Blog Forums DIY Speakers and Subwoofers Argh!!! Choosing Drivers Reply To: RE: Argh!!! Choosing Drivers


@deadeye – Thought you might enjoy this quote from Audioholics:

Editorial Note by Steve Feinstein on Crossover Frequency Selection

A basic, ages-old but still true, rule of thumb states that a designer is usually safe when he crosses a driver over at double its resonant frequency. If a tweeter has an Fs of 1500 Hz, use a 3000 Hz crossover, minimum. If a midrange is 300 Hz, use 600 Hz.

Another good rule of thumb says, “18 dB down at resonance.” If a tweeter’s resonance is 1500 Hz, the voltage curve of the crossover should show the tweeter section being down 18 dB from “0 dB.” That kind of conservatism all but assures no tweeter burn-out.

This was the “rule” at a major speaker company I used to work at, and the engineers all hated it, because it was so conservative and resulted in very high tweeter crossover points. But we almost never lost a tweeter and our warranty costs were vanishingly low. ‘Real world’ vs. ‘theory.’

So the doubling of the resonant frequency, which coincides with the peak impedance, which is the hottest and hardest for a tweeter to play, is to protect the tweeter from being rode too hard and dying prematurely.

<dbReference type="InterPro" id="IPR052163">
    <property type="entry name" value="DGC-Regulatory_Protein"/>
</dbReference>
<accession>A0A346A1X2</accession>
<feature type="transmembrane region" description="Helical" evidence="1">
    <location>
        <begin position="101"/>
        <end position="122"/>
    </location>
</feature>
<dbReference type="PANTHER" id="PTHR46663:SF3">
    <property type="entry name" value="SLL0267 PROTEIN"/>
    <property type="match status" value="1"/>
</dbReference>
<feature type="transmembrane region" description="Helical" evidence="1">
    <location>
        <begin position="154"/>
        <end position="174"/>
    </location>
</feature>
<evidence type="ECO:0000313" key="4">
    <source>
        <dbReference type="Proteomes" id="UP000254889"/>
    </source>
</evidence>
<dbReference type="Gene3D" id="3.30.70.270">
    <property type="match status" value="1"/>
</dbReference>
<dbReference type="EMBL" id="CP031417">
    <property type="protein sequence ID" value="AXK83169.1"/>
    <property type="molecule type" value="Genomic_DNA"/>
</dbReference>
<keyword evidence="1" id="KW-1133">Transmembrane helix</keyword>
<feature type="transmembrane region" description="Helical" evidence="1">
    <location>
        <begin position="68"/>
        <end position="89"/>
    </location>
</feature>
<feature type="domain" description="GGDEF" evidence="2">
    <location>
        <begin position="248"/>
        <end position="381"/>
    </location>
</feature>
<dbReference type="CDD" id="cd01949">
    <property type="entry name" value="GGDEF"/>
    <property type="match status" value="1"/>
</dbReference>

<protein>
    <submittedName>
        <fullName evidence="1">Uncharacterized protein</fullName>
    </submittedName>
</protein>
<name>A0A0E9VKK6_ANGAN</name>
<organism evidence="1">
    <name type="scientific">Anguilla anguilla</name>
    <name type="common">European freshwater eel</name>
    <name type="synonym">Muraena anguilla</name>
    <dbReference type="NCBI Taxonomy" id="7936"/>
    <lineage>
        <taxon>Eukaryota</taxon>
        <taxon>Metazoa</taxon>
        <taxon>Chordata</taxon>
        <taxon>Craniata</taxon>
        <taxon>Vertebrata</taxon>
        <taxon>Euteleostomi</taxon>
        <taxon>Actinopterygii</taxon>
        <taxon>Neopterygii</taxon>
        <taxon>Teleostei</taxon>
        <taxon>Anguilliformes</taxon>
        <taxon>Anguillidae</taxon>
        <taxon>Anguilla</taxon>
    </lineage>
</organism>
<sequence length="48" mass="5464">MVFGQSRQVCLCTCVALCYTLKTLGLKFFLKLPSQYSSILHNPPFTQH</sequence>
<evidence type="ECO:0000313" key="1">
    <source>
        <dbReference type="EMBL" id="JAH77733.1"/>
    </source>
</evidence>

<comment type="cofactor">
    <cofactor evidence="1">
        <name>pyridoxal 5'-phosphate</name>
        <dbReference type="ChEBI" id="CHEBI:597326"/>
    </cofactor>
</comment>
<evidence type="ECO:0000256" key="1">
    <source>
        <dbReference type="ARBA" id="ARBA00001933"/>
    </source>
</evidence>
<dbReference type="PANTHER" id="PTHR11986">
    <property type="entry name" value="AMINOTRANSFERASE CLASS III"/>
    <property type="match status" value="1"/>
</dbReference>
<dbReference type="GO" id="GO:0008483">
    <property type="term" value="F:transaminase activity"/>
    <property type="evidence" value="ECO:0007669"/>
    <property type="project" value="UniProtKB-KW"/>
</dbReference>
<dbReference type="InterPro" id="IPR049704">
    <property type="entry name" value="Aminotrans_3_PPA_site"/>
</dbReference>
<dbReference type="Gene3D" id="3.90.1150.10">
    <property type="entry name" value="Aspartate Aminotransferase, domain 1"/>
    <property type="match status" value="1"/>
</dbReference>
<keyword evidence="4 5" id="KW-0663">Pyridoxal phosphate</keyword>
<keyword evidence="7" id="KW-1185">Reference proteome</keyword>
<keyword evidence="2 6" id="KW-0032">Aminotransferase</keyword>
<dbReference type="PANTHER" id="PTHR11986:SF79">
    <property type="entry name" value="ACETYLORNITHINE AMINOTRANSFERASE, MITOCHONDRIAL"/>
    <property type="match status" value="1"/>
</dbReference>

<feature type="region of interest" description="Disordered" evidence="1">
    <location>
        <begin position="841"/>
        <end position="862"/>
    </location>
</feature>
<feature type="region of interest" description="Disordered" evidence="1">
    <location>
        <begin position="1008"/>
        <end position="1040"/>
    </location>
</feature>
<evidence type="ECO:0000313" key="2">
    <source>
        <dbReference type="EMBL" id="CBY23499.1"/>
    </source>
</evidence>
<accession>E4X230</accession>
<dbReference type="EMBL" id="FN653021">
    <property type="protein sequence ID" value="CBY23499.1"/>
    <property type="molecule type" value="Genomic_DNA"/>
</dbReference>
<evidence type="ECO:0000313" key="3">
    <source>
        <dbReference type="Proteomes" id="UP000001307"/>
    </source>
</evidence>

I like the second rule, though, which is another way to check for it: 18dB down at resonance. Now, the reason I like this one is in the event you are using a third or fourth order crossover (rare and takes into account issues that can happen in phase if you go out that far), you have another measure as you may wind up being fairly close to the double Fs or just barely under, but you can look at the resonant frequency, make sure it is down 18dB, and see if the tweeter is being rode too hard.

As was put but the editor, the engineers believed that was way too conservative. But depending on your price range and the amount spent on your tweeters, what is being a little conservative for a little peace of mind on something that brings you this much joy.

Thought you might like that reference.

Edit: also, for ribbon tweeters (i.e. AMT and planar), do you calculate the distance from the center like normal speakers or, because of the origination coming from the entire area, can you use the lowest point of the opening. Basically, trying to figure out how low I can cross the Foster mentioned above.

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